Having took a short break from presenting regular club nights in the North East, Stockton Arc and Catch 22 held a special and rare gong show featuring 11 comedy hopefuls, all looking to go home with the £100 prize on this cold and increasingly dark October night. If, like myself previous to this particular evening of comedy, you haven’t seen a gong show before I’ll explain: it involves a large number new acts trying to deliver their material and last 5 minutes without the specially chosen members of the audience raising their cards and gonging them off the stage and out the competition.
This type of comedy gig could be described as brutal and a ‘bear pit’ but even I have to admit the crowd was pretty reasonable on this night, barring a couple of exceptions. MC Danny McLoughlin quickly dealt with any punter with a penchant for heckling and encompassed the night with some brilliant audience interaction including a row over football matches with Craig ‘the stats king’, and finding out one older member of the audience was in fact a millionaire land owner who has a yacht in the Hartlepool Marina.
The packed Arc crowd were given an opening act who we were specifically instructed not to gong off, as they were not part of the competition and instead there to warm up the audience. This act was musical comedian Matt Tiller, who received a muted response from the audience for his daft songs – I’m not sure whether the punters wouldn’t have given him the gong had he been part of the contest. It really spoke for his set that the biggest laugh came not for him but for a ‘French speaking’ estate agent he got on stage from the audience for one of his songs.
After a short interval the gong show kicked off in style with a suitably confusing 5 minutes from Pete Marshall with a couple of comedy face masks – though I’m not sure whether this was supposed to be funny or whether it was some subtle anti-comedy. Second up was Kevin Shevlin, an act that very nearly won the competition with probably what was the most consistently funny slot of the night. First to be gonged off on this evening was Kevin Wilkinson, previously reviewed for Giggle Beats, who was barely even allowed to get into any flow before the three judges decided they’d had enough and gonged him off to the tune of ‘Bye Bye Baby’ by the Bay City Rollers.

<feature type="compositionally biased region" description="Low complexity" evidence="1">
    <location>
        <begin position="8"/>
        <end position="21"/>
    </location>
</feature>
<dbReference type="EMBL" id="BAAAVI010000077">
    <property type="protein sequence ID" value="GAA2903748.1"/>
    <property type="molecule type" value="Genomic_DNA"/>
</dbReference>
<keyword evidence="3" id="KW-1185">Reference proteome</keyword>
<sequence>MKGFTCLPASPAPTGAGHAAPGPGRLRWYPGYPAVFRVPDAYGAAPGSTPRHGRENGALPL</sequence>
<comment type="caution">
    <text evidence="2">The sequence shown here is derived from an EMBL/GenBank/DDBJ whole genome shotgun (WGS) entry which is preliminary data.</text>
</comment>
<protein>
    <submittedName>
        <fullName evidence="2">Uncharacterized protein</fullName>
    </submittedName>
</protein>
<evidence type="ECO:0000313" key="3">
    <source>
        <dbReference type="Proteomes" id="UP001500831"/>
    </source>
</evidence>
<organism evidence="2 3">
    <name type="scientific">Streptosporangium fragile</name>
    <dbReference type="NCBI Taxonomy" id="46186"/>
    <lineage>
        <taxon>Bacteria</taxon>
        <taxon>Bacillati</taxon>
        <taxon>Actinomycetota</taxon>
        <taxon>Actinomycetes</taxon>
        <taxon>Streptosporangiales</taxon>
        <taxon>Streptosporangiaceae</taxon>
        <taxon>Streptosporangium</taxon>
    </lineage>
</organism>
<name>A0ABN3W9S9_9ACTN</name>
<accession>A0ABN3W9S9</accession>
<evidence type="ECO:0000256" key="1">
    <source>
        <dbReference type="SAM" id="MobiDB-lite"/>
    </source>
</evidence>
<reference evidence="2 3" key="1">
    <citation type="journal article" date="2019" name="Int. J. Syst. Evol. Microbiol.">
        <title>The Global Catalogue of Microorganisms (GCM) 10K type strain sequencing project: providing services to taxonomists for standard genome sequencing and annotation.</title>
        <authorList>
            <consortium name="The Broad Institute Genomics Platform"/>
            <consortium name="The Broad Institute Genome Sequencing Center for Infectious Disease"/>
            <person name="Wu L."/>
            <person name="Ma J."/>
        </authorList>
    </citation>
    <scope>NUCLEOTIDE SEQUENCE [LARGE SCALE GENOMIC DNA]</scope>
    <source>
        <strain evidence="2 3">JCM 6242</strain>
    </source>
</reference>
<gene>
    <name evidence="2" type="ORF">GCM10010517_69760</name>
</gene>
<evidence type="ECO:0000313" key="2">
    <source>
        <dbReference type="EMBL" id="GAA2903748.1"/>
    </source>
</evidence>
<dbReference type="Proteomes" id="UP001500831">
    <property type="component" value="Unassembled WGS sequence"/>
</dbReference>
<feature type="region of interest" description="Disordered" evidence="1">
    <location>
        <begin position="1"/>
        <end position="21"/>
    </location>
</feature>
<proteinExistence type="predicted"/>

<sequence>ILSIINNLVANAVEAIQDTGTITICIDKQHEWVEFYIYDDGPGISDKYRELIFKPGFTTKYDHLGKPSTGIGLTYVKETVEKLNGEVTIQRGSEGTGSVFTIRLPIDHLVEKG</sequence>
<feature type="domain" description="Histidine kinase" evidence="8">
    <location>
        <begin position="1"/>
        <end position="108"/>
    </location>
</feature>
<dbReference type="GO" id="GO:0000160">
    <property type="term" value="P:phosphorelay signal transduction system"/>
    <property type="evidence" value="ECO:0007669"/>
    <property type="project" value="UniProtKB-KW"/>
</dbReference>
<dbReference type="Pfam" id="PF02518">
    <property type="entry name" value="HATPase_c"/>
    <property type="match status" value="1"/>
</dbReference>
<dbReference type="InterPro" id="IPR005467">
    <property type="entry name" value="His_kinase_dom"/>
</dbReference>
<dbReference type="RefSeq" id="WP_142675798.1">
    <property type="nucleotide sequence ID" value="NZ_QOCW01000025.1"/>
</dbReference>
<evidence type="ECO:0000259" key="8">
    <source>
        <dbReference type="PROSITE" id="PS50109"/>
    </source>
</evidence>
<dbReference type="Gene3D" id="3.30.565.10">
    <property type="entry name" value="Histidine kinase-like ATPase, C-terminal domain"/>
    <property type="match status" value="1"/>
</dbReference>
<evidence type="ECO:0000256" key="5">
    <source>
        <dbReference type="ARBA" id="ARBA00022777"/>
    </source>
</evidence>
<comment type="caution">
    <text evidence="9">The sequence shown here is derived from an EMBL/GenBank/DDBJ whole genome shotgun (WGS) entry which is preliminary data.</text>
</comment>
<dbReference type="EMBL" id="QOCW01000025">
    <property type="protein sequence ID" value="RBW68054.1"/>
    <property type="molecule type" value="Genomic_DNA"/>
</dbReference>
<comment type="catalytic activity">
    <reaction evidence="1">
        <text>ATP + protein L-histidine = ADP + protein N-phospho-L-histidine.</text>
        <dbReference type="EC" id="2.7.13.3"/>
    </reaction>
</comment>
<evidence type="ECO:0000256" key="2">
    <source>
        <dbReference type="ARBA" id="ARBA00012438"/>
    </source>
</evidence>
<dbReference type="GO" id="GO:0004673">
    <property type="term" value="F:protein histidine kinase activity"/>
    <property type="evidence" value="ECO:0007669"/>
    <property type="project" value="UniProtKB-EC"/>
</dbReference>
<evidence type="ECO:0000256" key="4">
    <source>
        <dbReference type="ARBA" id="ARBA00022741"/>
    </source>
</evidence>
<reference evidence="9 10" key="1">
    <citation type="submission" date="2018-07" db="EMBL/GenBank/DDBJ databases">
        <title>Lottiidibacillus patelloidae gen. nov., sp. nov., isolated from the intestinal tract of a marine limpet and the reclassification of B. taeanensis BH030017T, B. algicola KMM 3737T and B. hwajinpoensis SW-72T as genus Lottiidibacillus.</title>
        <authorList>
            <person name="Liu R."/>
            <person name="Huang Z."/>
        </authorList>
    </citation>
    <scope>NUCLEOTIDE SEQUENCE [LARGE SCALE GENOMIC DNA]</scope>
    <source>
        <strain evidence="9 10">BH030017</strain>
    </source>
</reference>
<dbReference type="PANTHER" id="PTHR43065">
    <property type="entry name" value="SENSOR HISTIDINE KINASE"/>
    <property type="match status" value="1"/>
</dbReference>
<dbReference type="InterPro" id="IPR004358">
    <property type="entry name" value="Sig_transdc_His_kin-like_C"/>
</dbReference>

Other acts in this section were Jamie Kilday, who was gonged off immediately; George Zach with his solid five minutes on being Greek and living in Newcastle; and Dominic Elliot, who based his material mainly around black stereotypes and managed to fill the time after a shaky start.
The second half provided us with even more hopefuls, starting with James Beck who managed to hold the room well for his allotted time. Lynne Crook followed, and just managed to scrape through to the five minute mark earning her exit music (‘The One And Only’ by Chesney Hawkes) mere milliseconds before the third judge raised their card. Peter Otway was next up with a good set improving the standard of this half, and was followed by Richard Batt who was gonged off within the minute. Finishing this long and well stocked gig was new act Phil Swales who almost managed to last the duration – an amazing feat considering the naff jokes he started on. There were gems among them, but you had to search for them!
MC Danny McLoughlin held a cheer off for the winner and whittled the bumper crop of acts down to Crook, Zack and Shevlin. Another round of applause was tallied and George Zach was announced the winner. Zach, for all his Greek and Geordie stereotyping and quick witted charm struggled with the audience in the first minute of his act as they adapted to his accent and style, but soon proved within his 540 seconds on stage why he deserved to take home the £100 prize. These gong shows at the Arc are few and far between, but I’m already looking forward to watching the next set of acts to try and beat the gong.
Tagged Beat The Gong, Catch 22, Dan McLoughlin, George Zach, James Beck, Jamie Kilburn, Kevin Shevlin, Kevin Wilkinson, Lynne Crook, Matt Tiller, Pete Marshall, Peter Otway, Phil Swales, Richard Batt, Ten Feet Tall